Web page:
I am at my wit's end here!
I have four machines.
One machine (hereafter "4") is connected by ethernet. It is 192.168.11.4 on the local network.
One machine ("3") is a laptop that connects wirelessly. It is 192.168.11.3 on the local network.
One machine is designated a server ("2") and also connects wirelessly. Its IP address is 192.168.11.2.
The fourth is a Wii that is designated 192.168.11.5, but it's not important here.
All three computers have fresh, fully updated Fedora 12 x86_64 installs.
All machines connect to a Buffalo AirStation WHR-G54S (192.168.11.1) that then connects to a cable modem and thus to the outside world. The router is configured to match the IP addresses to each machines' MAC address (instead of dynamically assigning IPs), and to only allow those particular MAC addresses to connect to the network. The wireless network does not broadcast publicly, and is secured by AES (WPA-PSK).
I have completely disabled Fedora's firewall and SELinux on all three machines.
I have an NSF server set up on 2. The share is set to only allow 3 and 4 to connect to it. 3 and 4 are configured to automount the share upon booting.
The problem is that, for some reason, 2 drops off the face of the network as far as 3 and 4 are concerned. Not only does automounting the NSF share on boot not work on either machine, but neither machine can even talk to 2. 3 and 4 can find each other, but cannot connect in any way with 2. Not by NSF, not by SSH, not by ping, nothing. It is completely invisible. 3 and 4 are totally unable to find a route to 2. I may as well mash my head on the keyboard and tell them to get to whatever I type. Again, 3 and 4 have no issues finding each other on the network, but cannot locate 2 in any way.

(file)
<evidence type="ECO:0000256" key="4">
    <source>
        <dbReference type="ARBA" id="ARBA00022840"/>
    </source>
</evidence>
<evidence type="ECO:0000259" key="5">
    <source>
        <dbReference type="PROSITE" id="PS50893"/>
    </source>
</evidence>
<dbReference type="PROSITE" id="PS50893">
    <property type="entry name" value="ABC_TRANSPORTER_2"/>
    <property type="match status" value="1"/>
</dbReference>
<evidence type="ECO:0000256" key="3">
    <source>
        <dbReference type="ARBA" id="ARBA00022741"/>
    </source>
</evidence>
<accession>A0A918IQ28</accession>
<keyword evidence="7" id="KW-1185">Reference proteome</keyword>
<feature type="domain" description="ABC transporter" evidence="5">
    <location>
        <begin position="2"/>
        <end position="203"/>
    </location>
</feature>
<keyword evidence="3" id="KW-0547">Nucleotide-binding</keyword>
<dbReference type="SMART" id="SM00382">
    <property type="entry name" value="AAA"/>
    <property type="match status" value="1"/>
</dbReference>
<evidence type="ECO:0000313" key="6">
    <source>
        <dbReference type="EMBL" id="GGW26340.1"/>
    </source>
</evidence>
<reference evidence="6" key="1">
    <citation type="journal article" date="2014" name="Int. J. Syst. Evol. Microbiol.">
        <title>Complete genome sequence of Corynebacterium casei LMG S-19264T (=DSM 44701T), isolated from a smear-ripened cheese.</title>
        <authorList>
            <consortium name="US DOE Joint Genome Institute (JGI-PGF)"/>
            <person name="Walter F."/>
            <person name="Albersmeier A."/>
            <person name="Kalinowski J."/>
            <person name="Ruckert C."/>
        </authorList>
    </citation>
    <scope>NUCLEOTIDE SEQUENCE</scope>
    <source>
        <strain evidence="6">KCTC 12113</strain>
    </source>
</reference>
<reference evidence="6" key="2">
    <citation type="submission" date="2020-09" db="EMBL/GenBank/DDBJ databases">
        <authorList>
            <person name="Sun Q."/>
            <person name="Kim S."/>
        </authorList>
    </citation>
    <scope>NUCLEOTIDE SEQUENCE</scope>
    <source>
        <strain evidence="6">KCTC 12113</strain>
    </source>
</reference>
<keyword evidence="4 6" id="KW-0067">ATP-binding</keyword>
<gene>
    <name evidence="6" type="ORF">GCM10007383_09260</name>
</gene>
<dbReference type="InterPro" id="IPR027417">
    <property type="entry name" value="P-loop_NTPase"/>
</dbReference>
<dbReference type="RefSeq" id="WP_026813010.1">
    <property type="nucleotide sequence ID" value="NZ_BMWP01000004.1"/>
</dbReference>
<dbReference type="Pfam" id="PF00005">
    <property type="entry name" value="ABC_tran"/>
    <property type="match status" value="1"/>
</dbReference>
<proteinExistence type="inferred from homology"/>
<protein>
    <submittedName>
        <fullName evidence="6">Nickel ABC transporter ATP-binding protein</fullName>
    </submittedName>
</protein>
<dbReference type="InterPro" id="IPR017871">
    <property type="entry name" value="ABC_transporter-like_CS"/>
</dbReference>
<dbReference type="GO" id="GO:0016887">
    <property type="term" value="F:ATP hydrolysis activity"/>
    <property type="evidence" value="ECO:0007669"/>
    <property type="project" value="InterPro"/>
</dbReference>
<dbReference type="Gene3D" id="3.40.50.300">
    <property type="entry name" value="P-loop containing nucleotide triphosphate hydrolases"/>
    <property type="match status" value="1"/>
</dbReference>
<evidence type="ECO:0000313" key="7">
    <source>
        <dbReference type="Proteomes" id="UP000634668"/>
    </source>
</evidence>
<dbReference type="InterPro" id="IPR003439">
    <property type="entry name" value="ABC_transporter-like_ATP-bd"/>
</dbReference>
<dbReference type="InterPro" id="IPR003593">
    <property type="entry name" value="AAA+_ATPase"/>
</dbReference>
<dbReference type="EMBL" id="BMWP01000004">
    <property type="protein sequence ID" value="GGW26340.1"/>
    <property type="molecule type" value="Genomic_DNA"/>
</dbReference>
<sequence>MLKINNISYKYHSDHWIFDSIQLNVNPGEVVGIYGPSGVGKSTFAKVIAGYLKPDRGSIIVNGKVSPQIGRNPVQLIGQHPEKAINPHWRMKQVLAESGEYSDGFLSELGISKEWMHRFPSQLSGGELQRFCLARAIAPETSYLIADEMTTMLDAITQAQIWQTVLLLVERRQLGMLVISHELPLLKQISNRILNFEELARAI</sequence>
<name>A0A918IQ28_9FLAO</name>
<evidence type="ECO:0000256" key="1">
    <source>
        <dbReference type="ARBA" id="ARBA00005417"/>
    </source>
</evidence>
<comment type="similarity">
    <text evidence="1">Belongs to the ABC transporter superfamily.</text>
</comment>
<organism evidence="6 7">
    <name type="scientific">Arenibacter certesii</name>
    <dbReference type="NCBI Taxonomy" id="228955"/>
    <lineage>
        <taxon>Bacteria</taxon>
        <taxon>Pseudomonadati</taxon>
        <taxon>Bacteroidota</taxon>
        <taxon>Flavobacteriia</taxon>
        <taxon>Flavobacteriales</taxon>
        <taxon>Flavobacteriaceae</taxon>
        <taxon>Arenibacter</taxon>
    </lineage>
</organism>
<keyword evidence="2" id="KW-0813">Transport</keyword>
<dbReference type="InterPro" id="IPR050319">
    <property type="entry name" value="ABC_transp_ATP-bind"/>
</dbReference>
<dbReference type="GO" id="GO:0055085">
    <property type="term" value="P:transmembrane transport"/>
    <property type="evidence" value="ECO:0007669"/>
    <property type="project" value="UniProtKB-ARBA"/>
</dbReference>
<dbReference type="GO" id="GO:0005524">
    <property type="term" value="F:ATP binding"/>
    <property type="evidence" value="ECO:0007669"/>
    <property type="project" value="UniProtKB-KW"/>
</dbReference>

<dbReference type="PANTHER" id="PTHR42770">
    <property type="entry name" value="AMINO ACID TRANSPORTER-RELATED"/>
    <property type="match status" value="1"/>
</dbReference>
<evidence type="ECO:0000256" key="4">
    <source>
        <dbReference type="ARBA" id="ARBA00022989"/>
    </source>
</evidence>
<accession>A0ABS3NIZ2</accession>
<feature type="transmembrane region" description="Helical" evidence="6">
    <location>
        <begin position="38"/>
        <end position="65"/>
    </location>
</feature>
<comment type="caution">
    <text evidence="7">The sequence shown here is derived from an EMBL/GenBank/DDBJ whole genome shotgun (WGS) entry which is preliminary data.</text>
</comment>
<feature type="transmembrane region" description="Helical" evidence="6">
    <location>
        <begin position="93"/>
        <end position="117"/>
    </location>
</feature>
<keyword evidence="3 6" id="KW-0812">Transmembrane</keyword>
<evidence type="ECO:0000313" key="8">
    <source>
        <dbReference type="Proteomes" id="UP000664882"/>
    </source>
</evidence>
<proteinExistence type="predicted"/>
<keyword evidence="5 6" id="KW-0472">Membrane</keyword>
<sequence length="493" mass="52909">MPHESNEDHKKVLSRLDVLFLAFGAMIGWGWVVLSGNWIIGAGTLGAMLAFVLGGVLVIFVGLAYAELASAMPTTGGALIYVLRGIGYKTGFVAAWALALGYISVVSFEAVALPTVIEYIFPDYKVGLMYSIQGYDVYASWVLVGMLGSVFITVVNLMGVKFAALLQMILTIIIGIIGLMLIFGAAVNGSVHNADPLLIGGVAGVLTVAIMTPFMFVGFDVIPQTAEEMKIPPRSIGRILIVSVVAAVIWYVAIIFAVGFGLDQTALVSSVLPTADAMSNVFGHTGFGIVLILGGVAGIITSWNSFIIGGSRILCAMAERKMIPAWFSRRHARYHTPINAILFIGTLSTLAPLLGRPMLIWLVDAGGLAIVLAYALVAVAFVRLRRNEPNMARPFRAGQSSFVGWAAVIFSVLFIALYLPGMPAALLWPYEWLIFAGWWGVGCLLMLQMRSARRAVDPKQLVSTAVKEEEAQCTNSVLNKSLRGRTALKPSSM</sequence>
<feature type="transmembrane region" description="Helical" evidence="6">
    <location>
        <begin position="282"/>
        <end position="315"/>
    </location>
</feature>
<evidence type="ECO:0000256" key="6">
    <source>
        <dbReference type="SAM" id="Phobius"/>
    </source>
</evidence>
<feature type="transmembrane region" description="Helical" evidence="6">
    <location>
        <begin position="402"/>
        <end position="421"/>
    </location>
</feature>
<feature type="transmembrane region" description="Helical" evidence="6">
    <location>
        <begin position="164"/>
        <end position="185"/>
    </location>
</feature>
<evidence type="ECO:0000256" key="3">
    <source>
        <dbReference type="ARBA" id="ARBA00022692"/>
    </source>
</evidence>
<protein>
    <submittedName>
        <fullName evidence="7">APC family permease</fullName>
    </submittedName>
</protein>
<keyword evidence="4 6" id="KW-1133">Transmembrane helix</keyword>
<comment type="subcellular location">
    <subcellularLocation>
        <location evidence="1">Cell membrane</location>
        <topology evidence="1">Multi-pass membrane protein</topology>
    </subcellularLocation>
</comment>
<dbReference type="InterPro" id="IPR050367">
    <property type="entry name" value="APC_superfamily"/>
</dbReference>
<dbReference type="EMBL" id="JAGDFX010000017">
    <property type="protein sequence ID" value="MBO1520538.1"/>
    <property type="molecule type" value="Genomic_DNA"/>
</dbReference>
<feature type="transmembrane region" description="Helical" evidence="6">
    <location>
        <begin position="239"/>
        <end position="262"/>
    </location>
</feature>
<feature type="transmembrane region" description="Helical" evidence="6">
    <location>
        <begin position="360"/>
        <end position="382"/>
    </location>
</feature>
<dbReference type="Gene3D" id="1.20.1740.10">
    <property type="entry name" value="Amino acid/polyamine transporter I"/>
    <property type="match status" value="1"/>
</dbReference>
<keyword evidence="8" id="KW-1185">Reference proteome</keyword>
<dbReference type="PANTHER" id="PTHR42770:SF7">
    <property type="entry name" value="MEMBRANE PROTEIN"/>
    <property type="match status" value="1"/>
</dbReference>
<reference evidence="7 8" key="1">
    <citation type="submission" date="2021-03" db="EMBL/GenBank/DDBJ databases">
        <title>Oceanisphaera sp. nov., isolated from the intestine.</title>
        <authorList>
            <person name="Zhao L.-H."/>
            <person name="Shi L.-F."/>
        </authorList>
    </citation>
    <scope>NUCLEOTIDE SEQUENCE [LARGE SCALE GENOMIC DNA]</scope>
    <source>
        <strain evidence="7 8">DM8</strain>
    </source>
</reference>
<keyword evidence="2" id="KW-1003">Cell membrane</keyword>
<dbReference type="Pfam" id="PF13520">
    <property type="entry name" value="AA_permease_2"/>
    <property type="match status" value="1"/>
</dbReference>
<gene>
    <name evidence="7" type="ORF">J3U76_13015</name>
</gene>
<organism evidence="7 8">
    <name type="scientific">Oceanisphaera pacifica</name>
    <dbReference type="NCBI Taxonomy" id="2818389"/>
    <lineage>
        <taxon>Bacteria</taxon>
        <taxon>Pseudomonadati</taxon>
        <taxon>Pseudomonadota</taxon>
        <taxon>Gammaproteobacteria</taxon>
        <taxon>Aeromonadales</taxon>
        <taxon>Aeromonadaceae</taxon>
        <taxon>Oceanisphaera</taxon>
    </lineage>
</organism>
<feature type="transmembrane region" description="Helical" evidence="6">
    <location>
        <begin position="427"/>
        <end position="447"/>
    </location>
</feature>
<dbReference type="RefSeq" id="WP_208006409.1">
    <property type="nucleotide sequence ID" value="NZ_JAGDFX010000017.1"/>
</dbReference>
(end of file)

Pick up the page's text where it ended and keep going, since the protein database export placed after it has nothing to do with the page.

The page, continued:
ping both 3 and 4 from 2 without any issue whatsoever (well, sort of. The first ping will take about 1800-2000 ms to resolve, and then after that there is no significant delay). And once I ping 3 from 2, 3 is now able to see and connect to 2 however I would like. Same goes for 4. But once I do this and then reboot either 3 or 4, they are once again unable to see 2 on the network at all until I attempt to contact them from 2.
Every once in a million test reboots, 3 or 4 will be able to find a route to 2 and automount the share. But this is rare and I can't figure out anything I would be doing differently.
So basically, I'm hoping somebody can help me figure out what the hell is going on in 2's head that it wants to sit there and hide until I tell it to reveal itself to the other machines.
Is there some sort of configuration file or option that I could have somehow trigged (or perhaps something that's missing) on 2 but not 3 or 4 that would cause this?
The best I can figure is that having 2 connect wirelessly may be the cause of the problem, but it's not exactly convenient for me to move 2 to where the router is (or to move the router to where 2 is) in order to connect it by ethernet (2 doubles as a home theater PC). Or to run a really long ethernet cable across my entire apartment!